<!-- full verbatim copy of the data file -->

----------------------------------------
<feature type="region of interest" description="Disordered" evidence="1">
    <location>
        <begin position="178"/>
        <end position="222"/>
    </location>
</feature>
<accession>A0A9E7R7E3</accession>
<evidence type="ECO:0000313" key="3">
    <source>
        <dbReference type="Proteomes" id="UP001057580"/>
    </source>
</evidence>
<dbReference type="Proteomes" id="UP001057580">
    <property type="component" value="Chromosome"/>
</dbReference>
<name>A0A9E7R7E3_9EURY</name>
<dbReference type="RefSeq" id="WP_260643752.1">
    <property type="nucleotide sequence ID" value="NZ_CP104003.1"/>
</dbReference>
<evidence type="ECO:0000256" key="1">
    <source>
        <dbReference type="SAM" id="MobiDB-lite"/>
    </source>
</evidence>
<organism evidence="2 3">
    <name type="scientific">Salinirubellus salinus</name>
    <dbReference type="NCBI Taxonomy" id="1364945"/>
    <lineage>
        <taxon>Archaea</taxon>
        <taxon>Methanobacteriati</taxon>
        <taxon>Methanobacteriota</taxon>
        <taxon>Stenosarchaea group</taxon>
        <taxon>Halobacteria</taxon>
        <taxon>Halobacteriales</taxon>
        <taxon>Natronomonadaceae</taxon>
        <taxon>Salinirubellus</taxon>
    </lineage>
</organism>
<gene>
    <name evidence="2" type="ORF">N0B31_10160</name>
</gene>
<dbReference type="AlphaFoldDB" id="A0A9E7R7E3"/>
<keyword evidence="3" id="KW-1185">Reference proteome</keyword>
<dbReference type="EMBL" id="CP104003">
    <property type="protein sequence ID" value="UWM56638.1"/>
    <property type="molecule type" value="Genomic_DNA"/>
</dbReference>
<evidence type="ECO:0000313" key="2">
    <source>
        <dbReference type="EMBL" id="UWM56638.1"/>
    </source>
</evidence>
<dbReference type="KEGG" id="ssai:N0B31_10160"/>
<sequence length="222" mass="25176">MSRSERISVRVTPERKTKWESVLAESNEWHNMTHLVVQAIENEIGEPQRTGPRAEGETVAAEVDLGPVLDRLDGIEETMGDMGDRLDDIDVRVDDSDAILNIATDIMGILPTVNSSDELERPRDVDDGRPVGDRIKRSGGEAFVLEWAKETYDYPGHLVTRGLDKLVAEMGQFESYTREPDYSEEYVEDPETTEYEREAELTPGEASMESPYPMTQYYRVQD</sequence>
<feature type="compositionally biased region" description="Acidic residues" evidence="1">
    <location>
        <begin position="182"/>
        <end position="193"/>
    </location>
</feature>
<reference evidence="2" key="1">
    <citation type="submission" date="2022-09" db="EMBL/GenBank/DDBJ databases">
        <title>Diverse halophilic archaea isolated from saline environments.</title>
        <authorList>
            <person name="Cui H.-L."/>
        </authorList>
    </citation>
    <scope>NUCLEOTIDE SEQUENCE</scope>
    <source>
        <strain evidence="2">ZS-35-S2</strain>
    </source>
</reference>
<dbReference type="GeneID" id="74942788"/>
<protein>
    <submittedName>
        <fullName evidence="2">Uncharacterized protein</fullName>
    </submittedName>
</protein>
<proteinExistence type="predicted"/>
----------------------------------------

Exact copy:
<feature type="region of interest" description="Disordered" evidence="1">
    <location>
        <begin position="178"/>
        <end position="222"/>
    </location>
</feature>
<accession>A0A9E7R7E3</accession>
<evidence type="ECO:0000313" key="3">
    <source>
        <dbReference type="Proteomes" id="UP001057580"/>
    </source>
</evidence>
<dbReference type="Proteomes" id="UP001057580">
    <property type="component" value="Chromosome"/>
</dbReference>
<name>A0A9E7R7E3_9EURY</name>
<dbReference type="RefSeq" id="WP_260643752.1">
    <property type="nucleotide sequence ID" value="NZ_CP104003.1"/>
</dbReference>
<evidence type="ECO:0000256" key="1">
    <source>
        <dbReference type="SAM" id="MobiDB-lite"/>
    </source>
</evidence>
<organism evidence="2 3">
    <name type="scientific">Salinirubellus salinus</name>
    <dbReference type="NCBI Taxonomy" id="1364945"/>
    <lineage>
        <taxon>Archaea</taxon>
        <taxon>Methanobacteriati</taxon>
        <taxon>Methanobacteriota</taxon>
        <taxon>Stenosarchaea group</taxon>
        <taxon>Halobacteria</taxon>
        <taxon>Halobacteriales</taxon>
        <taxon>Natronomonadaceae</taxon>
        <taxon>Salinirubellus</taxon>
    </lineage>
</organism>
<gene>
    <name evidence="2" type="ORF">N0B31_10160</name>
</gene>
<dbReference type="AlphaFoldDB" id="A0A9E7R7E3"/>
<keyword evidence="3" id="KW-1185">Reference proteome</keyword>
<dbReference type="EMBL" id="CP104003">
    <property type="protein sequence ID" value="UWM56638.1"/>
    <property type="molecule type" value="Genomic_DNA"/>
</dbReference>
<evidence type="ECO:0000313" key="2">
    <source>
        <dbReference type="EMBL" id="UWM56638.1"/>
    </source>
</evidence>
<dbReference type="KEGG" id="ssai:N0B31_10160"/>
<sequence length="222" mass="25176">MSRSERISVRVTPERKTKWESVLAESNEWHNMTHLVVQAIENEIGEPQRTGPRAEGETVAAEVDLGPVLDRLDGIEETMGDMGDRLDDIDVRVDDSDAILNIATDIMGILPTVNSSDELERPRDVDDGRPVGDRIKRSGGEAFVLEWAKETYDYPGHLVTRGLDKLVAEMGQFESYTREPDYSEEYVEDPETTEYEREAELTPGEASMESPYPMTQYYRVQD</sequence>
<feature type="compositionally biased region" description="Acidic residues" evidence="1">
    <location>
        <begin position="182"/>
        <end position="193"/>
    </location>
</feature>
<reference evidence="2" key="1">
    <citation type="submission" date="2022-09" db="EMBL/GenBank/DDBJ databases">
        <title>Diverse halophilic archaea isolated from saline environments.</title>
        <authorList>
            <person name="Cui H.-L."/>
        </authorList>
    </citation>
    <scope>NUCLEOTIDE SEQUENCE</scope>
    <source>
        <strain evidence="2">ZS-35-S2</strain>
    </source>
</reference>
<dbReference type="GeneID" id="74942788"/>
<protein>
    <submittedName>
        <fullName evidence="2">Uncharacterized protein</fullName>
    </submittedName>
</protein>
<proteinExistence type="predicted"/>